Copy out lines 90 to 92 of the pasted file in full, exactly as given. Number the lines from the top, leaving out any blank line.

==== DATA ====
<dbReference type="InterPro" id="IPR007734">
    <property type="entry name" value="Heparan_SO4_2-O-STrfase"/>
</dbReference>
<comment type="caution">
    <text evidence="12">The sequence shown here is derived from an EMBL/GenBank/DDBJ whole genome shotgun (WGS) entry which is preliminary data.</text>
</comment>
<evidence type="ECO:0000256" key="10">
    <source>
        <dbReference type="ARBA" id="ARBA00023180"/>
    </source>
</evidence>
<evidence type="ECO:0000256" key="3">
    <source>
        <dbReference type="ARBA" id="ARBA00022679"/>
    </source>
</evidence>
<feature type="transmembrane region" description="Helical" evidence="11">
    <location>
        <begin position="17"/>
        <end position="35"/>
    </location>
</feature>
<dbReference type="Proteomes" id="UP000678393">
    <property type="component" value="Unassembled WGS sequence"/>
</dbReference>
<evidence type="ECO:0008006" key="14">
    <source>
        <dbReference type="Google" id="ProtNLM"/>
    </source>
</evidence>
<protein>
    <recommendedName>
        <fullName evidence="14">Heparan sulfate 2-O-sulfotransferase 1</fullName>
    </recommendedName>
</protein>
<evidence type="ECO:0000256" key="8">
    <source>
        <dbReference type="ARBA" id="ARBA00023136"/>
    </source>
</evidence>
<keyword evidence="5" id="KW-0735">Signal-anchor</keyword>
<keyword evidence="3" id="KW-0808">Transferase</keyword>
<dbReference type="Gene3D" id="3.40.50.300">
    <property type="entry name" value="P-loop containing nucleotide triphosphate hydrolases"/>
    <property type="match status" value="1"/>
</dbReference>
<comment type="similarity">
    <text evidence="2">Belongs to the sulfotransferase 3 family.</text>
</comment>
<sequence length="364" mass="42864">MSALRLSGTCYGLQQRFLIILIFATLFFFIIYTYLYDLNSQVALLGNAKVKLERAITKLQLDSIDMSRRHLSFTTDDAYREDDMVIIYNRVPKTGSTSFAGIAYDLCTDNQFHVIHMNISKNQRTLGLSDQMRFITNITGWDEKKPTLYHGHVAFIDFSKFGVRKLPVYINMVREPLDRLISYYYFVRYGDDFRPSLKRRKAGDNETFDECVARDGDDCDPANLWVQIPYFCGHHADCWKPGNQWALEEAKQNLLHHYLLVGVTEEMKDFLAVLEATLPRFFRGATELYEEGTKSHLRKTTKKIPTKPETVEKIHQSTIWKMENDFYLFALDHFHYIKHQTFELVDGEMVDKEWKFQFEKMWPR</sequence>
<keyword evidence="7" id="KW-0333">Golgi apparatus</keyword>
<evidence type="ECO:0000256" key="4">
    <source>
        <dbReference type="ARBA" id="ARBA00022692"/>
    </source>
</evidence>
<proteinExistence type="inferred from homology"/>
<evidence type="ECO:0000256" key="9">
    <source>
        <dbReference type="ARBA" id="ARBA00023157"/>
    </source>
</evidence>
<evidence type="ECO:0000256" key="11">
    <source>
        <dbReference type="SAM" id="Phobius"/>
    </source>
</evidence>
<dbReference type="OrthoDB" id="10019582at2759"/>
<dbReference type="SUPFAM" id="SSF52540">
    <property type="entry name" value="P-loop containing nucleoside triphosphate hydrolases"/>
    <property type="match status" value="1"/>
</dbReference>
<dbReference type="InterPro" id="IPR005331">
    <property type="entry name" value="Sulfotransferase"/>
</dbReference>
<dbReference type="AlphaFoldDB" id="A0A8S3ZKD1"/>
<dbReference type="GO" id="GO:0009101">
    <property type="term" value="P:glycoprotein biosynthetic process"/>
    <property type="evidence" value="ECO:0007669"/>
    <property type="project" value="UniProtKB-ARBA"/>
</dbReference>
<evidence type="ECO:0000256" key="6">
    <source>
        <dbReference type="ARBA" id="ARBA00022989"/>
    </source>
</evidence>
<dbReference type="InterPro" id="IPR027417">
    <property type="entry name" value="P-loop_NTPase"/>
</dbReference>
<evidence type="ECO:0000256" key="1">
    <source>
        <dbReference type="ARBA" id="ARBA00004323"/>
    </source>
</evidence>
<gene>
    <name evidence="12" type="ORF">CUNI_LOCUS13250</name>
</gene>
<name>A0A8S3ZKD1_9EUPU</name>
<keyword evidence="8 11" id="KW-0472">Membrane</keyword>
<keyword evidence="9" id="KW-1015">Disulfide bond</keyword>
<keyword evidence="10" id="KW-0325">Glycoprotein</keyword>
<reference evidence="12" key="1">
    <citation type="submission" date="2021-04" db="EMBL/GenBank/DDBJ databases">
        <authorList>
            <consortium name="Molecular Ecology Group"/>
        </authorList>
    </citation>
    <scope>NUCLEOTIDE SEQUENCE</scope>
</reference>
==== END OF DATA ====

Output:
<evidence type="ECO:0000256" key="1">
    <source>
        <dbReference type="ARBA" id="ARBA00004323"/>